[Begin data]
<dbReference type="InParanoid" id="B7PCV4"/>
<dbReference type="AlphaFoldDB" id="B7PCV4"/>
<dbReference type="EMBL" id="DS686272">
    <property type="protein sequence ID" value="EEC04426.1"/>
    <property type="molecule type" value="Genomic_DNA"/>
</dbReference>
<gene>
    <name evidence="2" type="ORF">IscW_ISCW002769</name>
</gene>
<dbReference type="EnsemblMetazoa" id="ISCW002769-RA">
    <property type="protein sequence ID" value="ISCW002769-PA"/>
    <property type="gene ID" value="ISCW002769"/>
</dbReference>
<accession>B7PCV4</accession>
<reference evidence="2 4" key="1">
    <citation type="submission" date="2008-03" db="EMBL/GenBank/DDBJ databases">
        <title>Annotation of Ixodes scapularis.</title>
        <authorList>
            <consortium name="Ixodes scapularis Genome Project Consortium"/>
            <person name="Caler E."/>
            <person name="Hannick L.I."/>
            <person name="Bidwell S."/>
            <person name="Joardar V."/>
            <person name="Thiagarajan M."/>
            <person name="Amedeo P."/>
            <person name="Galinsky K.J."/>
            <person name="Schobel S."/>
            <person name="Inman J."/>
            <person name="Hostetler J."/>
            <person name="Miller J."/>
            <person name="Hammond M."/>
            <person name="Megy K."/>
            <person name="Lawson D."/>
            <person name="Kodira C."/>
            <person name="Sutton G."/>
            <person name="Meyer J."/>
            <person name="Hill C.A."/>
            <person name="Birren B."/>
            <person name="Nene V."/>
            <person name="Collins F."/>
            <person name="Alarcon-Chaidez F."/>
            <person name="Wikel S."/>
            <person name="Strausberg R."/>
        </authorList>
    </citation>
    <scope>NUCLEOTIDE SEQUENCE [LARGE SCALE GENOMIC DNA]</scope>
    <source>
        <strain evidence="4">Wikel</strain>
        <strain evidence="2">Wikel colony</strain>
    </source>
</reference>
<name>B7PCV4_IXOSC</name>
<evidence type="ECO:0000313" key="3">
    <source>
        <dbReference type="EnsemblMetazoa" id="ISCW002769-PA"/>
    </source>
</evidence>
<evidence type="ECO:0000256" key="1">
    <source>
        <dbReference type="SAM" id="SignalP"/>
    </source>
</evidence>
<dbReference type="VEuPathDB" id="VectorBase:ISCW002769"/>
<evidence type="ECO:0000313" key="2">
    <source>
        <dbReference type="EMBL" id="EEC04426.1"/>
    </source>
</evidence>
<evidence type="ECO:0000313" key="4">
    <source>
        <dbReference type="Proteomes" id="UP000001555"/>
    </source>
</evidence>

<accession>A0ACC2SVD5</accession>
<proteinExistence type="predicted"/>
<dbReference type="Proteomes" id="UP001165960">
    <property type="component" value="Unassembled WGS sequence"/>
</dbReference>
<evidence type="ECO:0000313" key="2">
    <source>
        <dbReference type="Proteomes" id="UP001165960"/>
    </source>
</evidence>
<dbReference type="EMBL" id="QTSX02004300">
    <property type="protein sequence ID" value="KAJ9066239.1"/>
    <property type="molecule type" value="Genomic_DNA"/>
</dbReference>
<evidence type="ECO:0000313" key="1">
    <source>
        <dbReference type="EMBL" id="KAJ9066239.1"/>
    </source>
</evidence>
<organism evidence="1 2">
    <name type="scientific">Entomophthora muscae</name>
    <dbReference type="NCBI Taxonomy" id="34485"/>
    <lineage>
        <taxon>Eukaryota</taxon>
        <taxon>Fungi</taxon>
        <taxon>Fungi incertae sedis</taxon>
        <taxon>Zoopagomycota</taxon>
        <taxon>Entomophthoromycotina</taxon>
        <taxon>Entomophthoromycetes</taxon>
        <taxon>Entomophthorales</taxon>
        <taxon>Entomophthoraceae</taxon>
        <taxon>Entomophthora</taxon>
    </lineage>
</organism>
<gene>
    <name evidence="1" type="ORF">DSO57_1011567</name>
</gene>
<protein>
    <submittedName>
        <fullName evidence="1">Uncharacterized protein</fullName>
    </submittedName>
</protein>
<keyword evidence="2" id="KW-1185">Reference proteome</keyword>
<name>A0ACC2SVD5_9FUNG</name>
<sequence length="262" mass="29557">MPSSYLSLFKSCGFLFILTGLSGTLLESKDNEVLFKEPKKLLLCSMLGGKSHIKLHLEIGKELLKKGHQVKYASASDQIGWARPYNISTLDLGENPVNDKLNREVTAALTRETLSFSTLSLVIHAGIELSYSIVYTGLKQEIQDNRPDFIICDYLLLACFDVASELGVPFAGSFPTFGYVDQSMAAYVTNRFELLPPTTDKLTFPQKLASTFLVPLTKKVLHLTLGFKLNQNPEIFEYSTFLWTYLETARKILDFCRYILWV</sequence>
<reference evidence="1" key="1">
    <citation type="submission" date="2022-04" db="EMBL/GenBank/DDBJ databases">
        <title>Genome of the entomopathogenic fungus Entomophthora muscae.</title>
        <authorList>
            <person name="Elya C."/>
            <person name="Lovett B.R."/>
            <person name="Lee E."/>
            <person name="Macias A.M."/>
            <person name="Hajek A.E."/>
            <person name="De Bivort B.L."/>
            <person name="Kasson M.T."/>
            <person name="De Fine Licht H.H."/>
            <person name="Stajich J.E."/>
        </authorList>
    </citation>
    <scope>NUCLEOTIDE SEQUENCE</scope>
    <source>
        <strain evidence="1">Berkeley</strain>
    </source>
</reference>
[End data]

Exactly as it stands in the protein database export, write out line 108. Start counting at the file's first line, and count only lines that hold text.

<gene>